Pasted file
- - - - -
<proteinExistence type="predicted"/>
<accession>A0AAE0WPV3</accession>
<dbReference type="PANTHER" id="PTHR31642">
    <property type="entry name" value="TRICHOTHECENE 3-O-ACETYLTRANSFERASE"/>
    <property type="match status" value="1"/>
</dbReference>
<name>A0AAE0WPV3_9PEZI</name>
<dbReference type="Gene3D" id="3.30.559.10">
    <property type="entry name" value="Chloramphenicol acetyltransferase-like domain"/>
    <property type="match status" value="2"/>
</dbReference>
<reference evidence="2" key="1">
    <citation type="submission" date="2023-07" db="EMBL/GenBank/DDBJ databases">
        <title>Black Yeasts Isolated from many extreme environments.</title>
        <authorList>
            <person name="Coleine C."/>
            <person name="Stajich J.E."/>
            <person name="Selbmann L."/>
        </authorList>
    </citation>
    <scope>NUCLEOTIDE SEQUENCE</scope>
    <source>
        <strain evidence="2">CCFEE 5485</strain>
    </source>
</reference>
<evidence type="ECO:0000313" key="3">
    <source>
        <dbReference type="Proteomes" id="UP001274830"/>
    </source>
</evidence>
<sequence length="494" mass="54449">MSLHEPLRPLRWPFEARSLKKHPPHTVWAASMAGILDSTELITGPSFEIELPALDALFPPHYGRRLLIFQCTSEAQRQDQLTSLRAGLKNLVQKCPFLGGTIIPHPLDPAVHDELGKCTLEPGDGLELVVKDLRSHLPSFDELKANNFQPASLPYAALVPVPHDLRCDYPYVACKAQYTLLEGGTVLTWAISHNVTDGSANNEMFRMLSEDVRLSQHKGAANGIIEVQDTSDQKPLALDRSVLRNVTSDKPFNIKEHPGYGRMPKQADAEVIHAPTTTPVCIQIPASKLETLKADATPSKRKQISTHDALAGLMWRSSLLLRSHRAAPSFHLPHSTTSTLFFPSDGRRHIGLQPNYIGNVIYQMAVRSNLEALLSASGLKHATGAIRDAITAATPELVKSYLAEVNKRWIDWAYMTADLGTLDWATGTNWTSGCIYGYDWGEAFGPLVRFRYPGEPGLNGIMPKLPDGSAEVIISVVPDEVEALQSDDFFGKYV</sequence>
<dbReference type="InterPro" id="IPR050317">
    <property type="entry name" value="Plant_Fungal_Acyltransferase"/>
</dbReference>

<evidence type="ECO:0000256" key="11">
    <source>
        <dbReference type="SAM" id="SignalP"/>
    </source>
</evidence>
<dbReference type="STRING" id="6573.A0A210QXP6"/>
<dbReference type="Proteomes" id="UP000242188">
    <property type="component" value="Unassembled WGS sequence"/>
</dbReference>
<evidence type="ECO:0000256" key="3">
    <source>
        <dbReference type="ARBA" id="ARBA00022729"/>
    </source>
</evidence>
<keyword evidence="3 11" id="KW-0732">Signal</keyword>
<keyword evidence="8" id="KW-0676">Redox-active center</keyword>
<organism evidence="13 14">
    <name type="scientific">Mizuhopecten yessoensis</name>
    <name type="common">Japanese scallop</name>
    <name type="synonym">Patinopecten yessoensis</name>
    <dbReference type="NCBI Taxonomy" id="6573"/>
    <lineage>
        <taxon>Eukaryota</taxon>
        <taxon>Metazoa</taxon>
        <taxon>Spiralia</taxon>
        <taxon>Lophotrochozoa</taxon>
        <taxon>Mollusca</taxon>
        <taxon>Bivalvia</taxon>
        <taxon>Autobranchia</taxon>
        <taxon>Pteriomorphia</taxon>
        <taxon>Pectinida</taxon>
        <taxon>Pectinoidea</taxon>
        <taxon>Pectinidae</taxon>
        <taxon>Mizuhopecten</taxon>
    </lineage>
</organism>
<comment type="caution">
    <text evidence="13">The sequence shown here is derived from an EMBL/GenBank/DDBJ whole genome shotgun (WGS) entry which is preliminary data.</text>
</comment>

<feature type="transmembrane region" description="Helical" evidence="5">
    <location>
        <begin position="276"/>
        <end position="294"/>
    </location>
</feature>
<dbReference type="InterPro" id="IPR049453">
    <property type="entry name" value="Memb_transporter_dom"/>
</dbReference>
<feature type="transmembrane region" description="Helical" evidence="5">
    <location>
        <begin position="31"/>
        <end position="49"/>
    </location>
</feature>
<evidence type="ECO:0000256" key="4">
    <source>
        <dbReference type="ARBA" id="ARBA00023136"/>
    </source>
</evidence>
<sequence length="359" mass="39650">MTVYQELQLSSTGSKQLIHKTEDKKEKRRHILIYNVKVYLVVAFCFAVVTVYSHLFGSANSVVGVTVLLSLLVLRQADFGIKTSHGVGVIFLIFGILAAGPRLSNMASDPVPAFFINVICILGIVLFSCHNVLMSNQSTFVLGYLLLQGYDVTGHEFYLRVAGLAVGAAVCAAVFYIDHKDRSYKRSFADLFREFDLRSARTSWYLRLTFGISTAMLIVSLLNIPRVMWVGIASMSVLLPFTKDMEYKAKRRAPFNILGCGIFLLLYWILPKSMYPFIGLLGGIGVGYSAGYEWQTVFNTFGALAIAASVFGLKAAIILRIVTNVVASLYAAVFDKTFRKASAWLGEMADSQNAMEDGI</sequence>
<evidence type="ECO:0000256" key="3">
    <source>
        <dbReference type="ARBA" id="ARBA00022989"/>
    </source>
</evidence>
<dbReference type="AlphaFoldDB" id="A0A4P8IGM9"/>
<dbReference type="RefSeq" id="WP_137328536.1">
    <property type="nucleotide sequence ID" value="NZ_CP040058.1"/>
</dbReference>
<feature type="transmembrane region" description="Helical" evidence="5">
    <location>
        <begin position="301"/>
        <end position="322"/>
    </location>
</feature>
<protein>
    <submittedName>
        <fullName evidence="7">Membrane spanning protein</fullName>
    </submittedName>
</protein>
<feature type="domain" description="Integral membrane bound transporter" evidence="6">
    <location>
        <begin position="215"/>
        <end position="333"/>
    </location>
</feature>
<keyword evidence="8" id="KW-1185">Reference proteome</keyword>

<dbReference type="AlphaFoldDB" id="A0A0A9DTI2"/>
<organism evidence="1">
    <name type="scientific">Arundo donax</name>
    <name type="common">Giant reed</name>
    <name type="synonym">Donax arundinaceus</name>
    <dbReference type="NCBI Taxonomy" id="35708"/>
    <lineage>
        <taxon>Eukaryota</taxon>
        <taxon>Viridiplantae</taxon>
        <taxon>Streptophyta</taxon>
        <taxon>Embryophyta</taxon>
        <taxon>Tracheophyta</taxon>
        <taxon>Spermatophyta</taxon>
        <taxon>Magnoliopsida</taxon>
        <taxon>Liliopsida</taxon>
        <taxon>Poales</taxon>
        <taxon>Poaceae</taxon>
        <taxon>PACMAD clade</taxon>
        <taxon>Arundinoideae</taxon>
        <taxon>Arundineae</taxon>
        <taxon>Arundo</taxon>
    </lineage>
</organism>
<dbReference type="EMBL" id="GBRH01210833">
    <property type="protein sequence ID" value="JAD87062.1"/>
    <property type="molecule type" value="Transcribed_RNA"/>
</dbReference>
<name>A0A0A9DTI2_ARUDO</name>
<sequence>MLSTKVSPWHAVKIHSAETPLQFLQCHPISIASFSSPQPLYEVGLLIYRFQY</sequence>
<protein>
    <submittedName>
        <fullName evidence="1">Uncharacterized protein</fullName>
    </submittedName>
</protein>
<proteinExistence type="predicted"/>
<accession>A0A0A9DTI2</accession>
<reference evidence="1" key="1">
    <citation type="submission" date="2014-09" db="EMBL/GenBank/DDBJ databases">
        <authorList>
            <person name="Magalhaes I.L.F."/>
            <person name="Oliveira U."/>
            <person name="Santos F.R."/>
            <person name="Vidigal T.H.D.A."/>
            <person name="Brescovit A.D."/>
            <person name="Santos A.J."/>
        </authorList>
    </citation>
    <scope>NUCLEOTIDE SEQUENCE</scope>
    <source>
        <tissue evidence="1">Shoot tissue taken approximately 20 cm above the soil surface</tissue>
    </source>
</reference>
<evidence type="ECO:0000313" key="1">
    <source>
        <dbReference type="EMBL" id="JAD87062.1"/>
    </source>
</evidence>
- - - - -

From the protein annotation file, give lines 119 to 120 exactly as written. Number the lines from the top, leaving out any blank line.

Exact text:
    </location>
</feature>